The Restatement (Second) of Contracts recognizes three types of duress: duress by physical compulsion, undue influence and duress by threat. Restatement (Second) of Contracts § 176 (1981). In this case, Parker does not allege physical threats or undue influence. Moreover, he fails to make a showing that he was threatened overtly. See Joseph v. Chase Manhattan, 751 F. Supp. 31 (E.D.N.Y.). We assume that during this period, Dahlman and Garden aggressively encouraged Parker to sign the VTIP. But the fact that they told him such things as they could not guarantee his future at Chrysler does not establish a threat sufficient to constitute duress. The fact that the choice offered is between inherently unpleasant alternatives -- resignation or job insecurity -- does not by itself establish that a resignation was induced by duress or coercion. See Stone v. University of Maryland Medical System, 855 F.2d 167, 173 (4th Cir. 1988). See also Henn v. National Geographic Society, 819 F.2d at 830 ("an employer's communication of the risks of the job does not spoil the employee's decision to avoid those risks by quitting"); Libront v. Columbus McKinnon Corp., 832 F. Supp. 597, 614-15 (W.D.N.Y. 1993). Moreover, according to Parker himself, at the time he signed the VTIP, he knew that it was voluntary. See Frederick Martin v. Bethlehem Steel, 1988 U.S. Dist. LEXIS 11635, 1988 WL 110459 (D.Md 1988) ("Plaintiff had the choice of either retiring [early] and receiving an additional five percent to his pension plan or maintaining his employment with current salary or benefits. Because he had this choice, plaintiff's retirement was voluntary"). Notwithstanding Parker's contentions that his decision was a difficult one, these facts are simply not sufficient to raise a material issue as to the voluntariness of his acceptance of the VTIP. These facts -- construed generously in Parker's favor -- simply do not amount to duress or coercion, especially since he represented in writing and later swore under oath that his resignation was completely voluntary.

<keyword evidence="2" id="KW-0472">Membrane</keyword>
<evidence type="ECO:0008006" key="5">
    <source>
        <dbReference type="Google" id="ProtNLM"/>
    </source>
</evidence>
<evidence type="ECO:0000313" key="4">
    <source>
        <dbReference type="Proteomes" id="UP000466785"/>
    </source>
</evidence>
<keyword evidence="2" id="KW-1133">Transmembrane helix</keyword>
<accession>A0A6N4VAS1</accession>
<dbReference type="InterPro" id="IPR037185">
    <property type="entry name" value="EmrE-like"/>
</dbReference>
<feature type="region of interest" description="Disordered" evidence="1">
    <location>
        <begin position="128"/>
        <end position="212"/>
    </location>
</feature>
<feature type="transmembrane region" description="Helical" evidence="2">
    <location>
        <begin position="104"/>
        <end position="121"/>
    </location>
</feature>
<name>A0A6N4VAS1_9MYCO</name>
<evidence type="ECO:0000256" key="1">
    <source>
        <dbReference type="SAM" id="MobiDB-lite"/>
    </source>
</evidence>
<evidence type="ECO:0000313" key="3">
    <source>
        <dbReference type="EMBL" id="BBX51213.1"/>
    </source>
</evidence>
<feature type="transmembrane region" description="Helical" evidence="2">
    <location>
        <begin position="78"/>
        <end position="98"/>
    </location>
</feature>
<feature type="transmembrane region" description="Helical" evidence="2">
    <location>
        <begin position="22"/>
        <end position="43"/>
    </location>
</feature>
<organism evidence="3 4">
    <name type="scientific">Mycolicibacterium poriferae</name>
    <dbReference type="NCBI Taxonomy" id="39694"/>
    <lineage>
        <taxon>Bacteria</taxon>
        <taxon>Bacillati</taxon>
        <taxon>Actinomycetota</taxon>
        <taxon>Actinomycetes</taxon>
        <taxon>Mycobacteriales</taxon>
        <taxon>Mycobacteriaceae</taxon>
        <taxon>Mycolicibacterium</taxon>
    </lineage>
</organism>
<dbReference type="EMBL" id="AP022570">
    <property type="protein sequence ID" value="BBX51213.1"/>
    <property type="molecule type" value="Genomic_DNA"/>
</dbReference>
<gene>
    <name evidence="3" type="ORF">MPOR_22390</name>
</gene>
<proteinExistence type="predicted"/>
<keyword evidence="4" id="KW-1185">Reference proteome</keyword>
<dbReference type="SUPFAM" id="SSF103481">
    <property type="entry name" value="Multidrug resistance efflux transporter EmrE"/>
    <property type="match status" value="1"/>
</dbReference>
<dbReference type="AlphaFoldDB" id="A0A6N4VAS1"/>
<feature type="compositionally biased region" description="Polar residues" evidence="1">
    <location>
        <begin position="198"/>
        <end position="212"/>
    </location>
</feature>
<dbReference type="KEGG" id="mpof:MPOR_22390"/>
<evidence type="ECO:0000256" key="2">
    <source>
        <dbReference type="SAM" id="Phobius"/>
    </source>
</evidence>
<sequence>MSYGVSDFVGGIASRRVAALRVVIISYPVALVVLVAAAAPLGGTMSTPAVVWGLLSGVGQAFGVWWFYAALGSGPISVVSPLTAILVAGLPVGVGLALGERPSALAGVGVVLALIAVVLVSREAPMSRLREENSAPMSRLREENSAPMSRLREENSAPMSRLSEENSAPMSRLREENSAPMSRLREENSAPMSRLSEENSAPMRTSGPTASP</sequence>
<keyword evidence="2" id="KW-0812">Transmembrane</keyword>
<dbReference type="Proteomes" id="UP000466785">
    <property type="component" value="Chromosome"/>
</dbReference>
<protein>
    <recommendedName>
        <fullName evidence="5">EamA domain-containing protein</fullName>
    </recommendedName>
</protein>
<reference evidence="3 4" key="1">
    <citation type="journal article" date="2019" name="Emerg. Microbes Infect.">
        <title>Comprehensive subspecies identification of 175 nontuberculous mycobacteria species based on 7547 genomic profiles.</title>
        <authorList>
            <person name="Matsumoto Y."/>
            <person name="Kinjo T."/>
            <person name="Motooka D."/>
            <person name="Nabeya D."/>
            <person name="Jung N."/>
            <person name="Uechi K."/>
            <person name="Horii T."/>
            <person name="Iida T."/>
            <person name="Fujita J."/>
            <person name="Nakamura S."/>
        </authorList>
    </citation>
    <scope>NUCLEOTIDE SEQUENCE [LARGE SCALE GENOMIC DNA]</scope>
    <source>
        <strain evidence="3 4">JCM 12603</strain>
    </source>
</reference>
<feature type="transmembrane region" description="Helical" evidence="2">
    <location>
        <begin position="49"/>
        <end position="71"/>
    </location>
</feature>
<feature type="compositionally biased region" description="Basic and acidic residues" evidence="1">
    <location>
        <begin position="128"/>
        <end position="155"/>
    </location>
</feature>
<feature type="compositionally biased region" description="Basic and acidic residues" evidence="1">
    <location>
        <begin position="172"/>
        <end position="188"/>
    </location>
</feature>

Since the evidence is insufficient to satisfy the third step, we do not reach the issue of an inference of discrimination. *fn2" Accordingly, this Court finds that the evidence presented is insufficient to establish a prima facie case of discrimination as to both of Parker's claims.

 CONCLUSION

 For the reasons stated, Chrysler's motion for summary judgment is granted.

 The clerk shall enter judgment.

 SO ORDERED

 BARRINGTON D. PARKER, JR.

 U.S.D.J.

 Dated: White Plains, New York

 June 10, 1996